Mayor expresses doubt about sharing TfL camera data with Met

The Mayor has refused to reverse a decision that would allow Met Police to track the movements of Londoners, despite serious concerns about police behaviour raised since he signed it.

But, when I asked him at Mayor’s Question Time to pause plans for sharing a database of all number plates read by cameras enforcing the expanded ULEZ with the police, the Mayor said any further decisions would still lie with him and agreed to meet me and campaigners. 

The Mayor said today: “Before the Met Police Service gets access to any of the cameras in the expanded ULEZ there would need to be another data protection impact assessment and some of the things you mentioned would be considered under that. And then I’d make a decision, as you said, a Mayoral direction if I decided to proceed.” 
With campaigners, I have been challenging his original decision to allow TfL to share data from its expanded ULEZ camera network data with police since last year.

The Mayor’s plans to potentially hand TfL the power to share Londoners’ movements with the Met is shocking at a time where Londoners’ trust in the police is rock bottom.  

I told the Mayor that the damning verdict delivered by Casey should mean that all plans to share this vast database of Londoners’ movements are called off. 

The Mayor confirmed today that TfL still hasn’t shared data on cameras that track vehicles in the expanded ULEZ zone with the Met Police, and that he has expressed some doubt that this may go ahead. 

I am pleased he has agreed to meet with Open Rights Group and other migrant and racial justice campaigners to discuss their concerns.
Meg Foulkes, Head of Policy and Litigation at Open Rights Group says:

“We’re pleased to be joining with Sian Berry to ensure that vast amounts of highly sensitive data isn’t shared with the Met police who have been proven to not be safe, competent or trustworthy holders of personal data. We are hopeful that the Mayor will honour his invitation to meet with Open Rights Group and affected communities who we are joining with to resist the increasing surveillance regime being constructed in our capital, already one of the most surveilled cities in the world.”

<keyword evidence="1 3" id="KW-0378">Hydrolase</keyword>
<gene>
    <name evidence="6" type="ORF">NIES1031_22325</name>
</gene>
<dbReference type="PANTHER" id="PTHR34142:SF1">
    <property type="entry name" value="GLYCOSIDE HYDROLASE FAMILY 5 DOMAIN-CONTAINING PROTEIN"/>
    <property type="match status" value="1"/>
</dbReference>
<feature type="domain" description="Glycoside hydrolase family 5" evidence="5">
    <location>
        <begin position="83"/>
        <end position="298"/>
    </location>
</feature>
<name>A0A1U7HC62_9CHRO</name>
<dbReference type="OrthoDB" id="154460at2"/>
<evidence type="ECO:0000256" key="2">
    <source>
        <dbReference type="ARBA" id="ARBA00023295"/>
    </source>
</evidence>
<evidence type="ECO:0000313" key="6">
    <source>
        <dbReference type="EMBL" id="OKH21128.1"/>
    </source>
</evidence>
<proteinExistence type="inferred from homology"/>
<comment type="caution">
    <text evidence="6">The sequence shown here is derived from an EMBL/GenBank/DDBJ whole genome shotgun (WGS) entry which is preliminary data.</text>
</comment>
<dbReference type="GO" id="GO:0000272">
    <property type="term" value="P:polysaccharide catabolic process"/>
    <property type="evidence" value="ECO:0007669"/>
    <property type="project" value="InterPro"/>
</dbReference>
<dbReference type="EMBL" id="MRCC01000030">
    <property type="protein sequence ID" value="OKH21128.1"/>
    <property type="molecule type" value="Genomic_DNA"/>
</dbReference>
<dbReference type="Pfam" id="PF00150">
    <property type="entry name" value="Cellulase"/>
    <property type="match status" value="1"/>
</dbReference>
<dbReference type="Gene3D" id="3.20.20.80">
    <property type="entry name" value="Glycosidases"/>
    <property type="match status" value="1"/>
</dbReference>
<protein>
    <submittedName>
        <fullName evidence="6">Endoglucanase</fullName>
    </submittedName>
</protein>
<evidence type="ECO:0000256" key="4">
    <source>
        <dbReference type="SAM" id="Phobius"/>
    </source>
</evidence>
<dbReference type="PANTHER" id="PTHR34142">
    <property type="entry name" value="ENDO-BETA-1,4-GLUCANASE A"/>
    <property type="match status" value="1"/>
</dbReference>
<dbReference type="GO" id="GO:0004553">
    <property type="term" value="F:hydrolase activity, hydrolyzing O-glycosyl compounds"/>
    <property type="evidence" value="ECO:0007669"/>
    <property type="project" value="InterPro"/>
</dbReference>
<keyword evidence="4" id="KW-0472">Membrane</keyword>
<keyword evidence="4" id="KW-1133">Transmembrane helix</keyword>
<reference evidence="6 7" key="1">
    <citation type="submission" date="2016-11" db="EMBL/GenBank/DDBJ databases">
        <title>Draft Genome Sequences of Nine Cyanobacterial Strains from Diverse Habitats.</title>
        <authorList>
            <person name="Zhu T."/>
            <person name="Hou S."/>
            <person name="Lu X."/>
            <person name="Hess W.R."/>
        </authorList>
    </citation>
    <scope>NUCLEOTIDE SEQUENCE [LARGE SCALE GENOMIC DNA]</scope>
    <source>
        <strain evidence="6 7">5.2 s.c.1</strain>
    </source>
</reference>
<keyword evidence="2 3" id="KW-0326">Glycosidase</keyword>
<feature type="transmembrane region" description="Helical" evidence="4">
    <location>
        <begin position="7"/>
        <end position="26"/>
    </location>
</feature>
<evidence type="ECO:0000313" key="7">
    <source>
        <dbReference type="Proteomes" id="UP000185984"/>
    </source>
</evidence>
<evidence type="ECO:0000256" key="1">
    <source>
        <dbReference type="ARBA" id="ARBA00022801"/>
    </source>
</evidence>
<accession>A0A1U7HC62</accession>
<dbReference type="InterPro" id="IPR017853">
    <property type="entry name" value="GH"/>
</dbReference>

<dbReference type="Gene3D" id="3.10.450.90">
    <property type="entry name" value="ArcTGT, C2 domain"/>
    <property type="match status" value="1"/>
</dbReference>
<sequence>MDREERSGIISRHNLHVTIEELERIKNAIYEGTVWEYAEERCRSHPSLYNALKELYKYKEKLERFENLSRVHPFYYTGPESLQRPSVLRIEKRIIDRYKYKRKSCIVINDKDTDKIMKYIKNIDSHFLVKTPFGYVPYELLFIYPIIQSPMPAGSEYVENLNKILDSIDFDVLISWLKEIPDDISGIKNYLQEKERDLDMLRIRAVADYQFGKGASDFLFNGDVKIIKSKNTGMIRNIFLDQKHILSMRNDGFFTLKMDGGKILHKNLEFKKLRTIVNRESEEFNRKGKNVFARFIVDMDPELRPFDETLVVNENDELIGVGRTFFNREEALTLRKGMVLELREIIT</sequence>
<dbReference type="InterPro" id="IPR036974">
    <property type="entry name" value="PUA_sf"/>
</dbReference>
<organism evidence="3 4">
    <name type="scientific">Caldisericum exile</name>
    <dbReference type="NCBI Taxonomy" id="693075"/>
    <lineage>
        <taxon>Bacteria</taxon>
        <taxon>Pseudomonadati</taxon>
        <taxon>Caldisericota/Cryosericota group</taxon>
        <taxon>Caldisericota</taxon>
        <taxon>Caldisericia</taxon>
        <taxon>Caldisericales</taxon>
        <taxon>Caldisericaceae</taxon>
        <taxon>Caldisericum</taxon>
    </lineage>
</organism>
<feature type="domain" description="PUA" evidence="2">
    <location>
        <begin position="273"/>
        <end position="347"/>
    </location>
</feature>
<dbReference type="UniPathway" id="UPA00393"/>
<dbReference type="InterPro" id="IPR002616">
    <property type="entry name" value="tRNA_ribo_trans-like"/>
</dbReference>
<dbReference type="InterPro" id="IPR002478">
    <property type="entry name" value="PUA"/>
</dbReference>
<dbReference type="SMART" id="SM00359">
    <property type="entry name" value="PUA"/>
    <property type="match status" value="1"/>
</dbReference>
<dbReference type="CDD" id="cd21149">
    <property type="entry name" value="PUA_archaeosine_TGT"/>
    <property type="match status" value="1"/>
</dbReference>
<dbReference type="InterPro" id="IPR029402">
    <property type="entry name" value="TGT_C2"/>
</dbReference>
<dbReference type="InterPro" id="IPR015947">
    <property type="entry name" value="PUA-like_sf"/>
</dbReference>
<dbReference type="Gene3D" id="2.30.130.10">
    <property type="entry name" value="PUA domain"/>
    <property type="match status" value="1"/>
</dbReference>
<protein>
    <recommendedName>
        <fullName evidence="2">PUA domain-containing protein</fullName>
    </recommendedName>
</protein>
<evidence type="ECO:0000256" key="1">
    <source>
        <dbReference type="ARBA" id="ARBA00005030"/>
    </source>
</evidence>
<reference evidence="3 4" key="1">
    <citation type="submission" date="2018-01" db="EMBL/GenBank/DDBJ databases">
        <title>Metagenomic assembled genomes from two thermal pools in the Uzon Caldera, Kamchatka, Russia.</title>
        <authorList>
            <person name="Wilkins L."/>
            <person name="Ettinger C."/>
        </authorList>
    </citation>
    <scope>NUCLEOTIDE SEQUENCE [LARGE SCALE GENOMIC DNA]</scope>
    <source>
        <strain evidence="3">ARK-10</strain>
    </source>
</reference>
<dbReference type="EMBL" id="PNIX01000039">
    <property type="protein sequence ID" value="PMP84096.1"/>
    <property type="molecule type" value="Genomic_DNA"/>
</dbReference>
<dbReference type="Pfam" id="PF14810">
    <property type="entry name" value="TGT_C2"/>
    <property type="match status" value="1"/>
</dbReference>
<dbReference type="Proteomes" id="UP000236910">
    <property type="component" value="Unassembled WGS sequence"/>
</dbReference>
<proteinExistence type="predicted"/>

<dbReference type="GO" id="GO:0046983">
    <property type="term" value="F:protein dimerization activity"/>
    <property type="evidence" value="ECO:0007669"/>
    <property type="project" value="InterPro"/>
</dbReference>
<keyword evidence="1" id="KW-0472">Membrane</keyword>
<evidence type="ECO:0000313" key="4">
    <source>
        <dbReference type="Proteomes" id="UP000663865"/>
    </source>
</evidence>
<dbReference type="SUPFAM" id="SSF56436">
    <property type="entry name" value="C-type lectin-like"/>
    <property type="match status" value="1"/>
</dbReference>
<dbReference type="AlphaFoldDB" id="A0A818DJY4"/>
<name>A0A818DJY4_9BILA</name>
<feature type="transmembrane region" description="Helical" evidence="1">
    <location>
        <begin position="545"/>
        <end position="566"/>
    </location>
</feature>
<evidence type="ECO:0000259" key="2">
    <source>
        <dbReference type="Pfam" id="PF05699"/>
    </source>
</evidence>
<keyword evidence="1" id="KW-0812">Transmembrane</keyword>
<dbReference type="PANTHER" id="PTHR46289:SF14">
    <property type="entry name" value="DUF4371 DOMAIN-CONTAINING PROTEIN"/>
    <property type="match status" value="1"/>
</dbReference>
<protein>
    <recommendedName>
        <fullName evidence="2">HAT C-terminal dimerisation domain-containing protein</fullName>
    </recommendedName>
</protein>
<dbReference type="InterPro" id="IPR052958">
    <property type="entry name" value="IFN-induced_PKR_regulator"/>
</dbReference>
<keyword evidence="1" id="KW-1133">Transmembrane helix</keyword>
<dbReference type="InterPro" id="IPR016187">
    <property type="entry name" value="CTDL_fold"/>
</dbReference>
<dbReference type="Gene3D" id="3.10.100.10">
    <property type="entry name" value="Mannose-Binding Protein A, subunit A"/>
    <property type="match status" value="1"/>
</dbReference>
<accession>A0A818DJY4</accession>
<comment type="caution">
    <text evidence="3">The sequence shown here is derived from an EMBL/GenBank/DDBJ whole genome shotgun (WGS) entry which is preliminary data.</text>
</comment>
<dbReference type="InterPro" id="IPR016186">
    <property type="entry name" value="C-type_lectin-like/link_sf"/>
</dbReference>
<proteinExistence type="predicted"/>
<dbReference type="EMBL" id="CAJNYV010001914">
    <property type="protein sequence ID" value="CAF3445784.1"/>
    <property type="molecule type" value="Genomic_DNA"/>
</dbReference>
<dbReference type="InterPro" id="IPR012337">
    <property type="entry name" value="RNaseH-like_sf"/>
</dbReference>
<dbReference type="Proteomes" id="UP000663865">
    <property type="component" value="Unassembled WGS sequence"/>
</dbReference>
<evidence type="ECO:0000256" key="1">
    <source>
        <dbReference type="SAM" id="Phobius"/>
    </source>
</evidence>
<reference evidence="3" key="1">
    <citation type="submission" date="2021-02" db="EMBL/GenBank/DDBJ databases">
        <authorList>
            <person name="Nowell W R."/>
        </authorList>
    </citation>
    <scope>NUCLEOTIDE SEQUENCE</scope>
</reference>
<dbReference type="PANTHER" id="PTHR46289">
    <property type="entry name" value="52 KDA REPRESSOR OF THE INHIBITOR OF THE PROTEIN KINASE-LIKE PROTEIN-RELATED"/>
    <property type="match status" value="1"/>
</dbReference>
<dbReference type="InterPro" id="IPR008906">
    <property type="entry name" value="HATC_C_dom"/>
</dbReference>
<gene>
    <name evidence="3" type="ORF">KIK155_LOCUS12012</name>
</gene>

Watch our discussion here:

In May 2022 the Mayor signed a decision that delegated authority to Transport for London (TfL) to share all camera data from road user charging schemes. Until this decision, the only data that was shared was for central London, covering the area of the original congestion charge
Whilst that decision was being made the Mayor had already said that he was “utterly disgusted” by the actions of police officers. Since then, the Casey review has further underlined the problems within the Met Police. 

Members of the Independent Advisory Group (IAG) on Automated Number-Plate Recognition (ANPR) road cameras have described the Mayor’s plans as: “a gargantuan increase of surveillance in London, where there is a strong set of democratic structures i.e. the councils, so the matter should be taken to them so that they know what is happening. There may also be a disproportionate effect on ethnic minority communities due to the placement of the cameras – something that has already happened in the West Midlands